Interview: Egypt keen to retrieve smuggled ancient artifacts: official

CAIRO, April 27 (Xinhua) — Egypt has retrieved hundreds of ancient artifacts from the United States and Europe this week, which is part of an effort to bring back more of its stolen and smuggled relics around the world, an Egyptian official said on Sunday.

“The ministry of antiquities is saving no effort to preserve Egypt’s heritage and return stolen items,” Mahmoud al-Halwagy, director manager of the Egyptian Museum, told Xinhua.

On Saturday, a collection of 240 ancient Egyptian artifacts that were illegally smuggled out of the country arrived in Cairo from France.

The United States also handed back 134 artifacts to the Egyptian authorities on Friday after the Egyptian ministry of antiquities proved they had been stolen from the North African country.

Among the pieces retrieved are colored wooden coffins of a woman from the 26th Dynasty, four wooden statues of birds representing the spirit in the ancient Egyptian culture, statues dating back to the Third Intermediate Period and a plate dating back to the Modern State era.

“The ministry of antiquities follows all the museums and artifacts auctions abroad to spot the Egyptian pieces and then we start to investigate if these relics are stolen and smuggled or just owned legally by these museums and auctions,” al-Halwagy said.

The official noted that the government mainly relies on the 1970 UNESCO Convention on the Means of Prohibiting and Preventing the Illicit Import, Export and Transfer of Ownership of Cultural Property, which is the first international instrument dedicated to the fight against illicit trafficking of cultural property.

“Egypt has also recently signed agreements with several countries which allow Egypt to retrieve stolen artifacts,” he said. “These agreements oblige other courtiers to confiscate every stolen single ancient object at airports and seaports customs, auctions and sometimes well-known museums.”

It may take some time to repatriate confiscated relics in other countries because of the legal procedures, he said.

He said that the ministry of antiquities has been doing a “great” job in returning stolen ancient items from different countries, affirming that nearly 7000 relics have been retrieved in the recent six years.

The official also said that the number of the stolen and smuggled artifacts is large, adding that “the ministry does not have an exact number of the pieces shown or sold in other countries.”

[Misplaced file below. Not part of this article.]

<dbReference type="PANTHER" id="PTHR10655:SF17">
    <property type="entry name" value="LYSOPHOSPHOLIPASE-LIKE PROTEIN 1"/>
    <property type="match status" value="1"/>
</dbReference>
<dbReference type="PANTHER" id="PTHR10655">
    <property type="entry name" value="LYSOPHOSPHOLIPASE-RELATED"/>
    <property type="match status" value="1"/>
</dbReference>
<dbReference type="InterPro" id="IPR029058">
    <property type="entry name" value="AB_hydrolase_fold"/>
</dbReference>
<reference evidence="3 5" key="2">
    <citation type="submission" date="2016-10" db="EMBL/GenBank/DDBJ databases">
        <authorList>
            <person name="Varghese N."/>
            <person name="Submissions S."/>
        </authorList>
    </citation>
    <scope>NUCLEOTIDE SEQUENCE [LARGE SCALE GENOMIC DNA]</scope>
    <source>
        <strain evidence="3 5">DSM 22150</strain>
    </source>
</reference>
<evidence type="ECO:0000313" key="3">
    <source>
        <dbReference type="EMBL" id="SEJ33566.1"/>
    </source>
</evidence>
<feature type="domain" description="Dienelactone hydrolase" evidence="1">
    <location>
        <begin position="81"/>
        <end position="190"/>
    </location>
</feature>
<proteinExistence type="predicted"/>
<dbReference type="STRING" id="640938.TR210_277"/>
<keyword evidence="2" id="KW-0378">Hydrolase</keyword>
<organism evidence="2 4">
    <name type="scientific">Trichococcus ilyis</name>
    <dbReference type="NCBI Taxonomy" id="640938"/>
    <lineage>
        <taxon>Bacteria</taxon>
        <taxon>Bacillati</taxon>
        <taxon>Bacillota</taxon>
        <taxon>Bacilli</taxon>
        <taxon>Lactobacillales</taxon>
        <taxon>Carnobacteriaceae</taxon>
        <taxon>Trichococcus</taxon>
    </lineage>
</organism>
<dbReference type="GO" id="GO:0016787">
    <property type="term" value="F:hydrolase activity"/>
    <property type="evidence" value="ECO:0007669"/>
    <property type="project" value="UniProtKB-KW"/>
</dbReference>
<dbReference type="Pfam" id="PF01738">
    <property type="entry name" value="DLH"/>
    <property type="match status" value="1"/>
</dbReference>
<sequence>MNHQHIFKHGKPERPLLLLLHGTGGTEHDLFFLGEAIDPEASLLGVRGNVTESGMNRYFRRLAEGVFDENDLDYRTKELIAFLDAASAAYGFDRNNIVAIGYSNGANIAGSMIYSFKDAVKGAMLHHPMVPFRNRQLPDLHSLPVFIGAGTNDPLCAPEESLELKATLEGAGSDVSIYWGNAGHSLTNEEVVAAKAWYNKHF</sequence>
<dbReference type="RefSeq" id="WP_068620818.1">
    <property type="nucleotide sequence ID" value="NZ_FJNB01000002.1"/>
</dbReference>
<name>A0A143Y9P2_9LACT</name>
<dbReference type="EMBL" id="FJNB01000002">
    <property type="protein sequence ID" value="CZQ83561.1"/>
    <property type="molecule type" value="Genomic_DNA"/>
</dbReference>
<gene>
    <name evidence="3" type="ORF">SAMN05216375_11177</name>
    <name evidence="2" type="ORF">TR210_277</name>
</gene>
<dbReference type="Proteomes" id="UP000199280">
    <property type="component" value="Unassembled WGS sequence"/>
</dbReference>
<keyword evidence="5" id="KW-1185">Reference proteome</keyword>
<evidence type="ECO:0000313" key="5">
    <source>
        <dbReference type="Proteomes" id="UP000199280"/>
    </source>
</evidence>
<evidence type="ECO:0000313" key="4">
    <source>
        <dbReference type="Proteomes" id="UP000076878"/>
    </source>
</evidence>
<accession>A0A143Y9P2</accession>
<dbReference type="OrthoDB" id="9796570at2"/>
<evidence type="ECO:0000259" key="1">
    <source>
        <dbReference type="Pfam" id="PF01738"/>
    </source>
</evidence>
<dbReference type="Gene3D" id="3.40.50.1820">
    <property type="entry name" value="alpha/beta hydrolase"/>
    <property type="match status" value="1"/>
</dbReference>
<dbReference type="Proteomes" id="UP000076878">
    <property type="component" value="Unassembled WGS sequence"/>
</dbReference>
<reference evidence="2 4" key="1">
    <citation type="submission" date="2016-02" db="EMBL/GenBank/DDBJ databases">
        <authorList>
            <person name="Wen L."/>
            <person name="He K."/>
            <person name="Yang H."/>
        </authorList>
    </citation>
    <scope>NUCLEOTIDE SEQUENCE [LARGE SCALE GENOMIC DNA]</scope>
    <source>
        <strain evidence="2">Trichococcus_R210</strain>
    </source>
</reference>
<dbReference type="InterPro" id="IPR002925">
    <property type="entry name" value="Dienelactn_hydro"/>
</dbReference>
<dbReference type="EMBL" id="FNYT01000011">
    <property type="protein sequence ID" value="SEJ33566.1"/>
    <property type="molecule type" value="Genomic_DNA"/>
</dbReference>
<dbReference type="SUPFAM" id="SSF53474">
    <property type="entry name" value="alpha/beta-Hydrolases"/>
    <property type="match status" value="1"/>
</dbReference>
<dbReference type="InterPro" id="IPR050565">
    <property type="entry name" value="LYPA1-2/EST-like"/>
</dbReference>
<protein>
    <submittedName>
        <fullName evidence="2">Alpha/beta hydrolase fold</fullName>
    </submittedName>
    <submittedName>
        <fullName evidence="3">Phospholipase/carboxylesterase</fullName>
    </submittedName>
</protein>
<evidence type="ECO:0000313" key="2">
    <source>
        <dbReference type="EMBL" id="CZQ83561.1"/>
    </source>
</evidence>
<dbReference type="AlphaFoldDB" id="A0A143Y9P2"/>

“We have spotted hundreds of items in many countries and we investigate if these items are stolen or the owners have papers that prove their ownership, if they cannot prove this, we start our legal, and sometimes political, procedures with local governments to retrieve the artifacts,” he revealed.

The official stressed that the ministry is working hard with other state institutions, like the army and the police, to prevent the theft and smuggling of Egypt’s ancient treasure.

“Most of the relics smuggled out of Egypt are not stolen,” he said. “But there are groups of antiquities smugglers who make excavations across the country to uncover underground artifacts.”

This takes place in remote areas and in privately owned lands where the government cannot monitor, he added.

Al-Halwagy revealed that there are organized mafias, which pay millions of U.S. dollars to buy and smuggle stolen or illicit ancient antiquities.

Governments believe that thefts, illicit digging of archaeological sites, illegal import and export and trafficking on the Internet of cultural property pose major threats to the preservation and protection of the cultural heritage of humanity.

Among the strategies the ministry is following to fight the theft and smuggling of antiquities, said al-Halwagy, is an education program through which the ministry is telling school children and ordinary people of the high value of ancient antiquities and how to preserve them.

“This program is making a progress because our kids are positively responding to the idea that our antiquities are of great human value,” he said.

However, these are not enough to put an end to the theft, smuggling and selling of the Egyptian artifacts as thousands of Egypt’s stolen antiquities flood the global black markets, auction houses and museums.

Major archaeological sites have been the target for theft and prowling since the 2011 uprising that ousted Egypt’s former President Hosni Mubarak.

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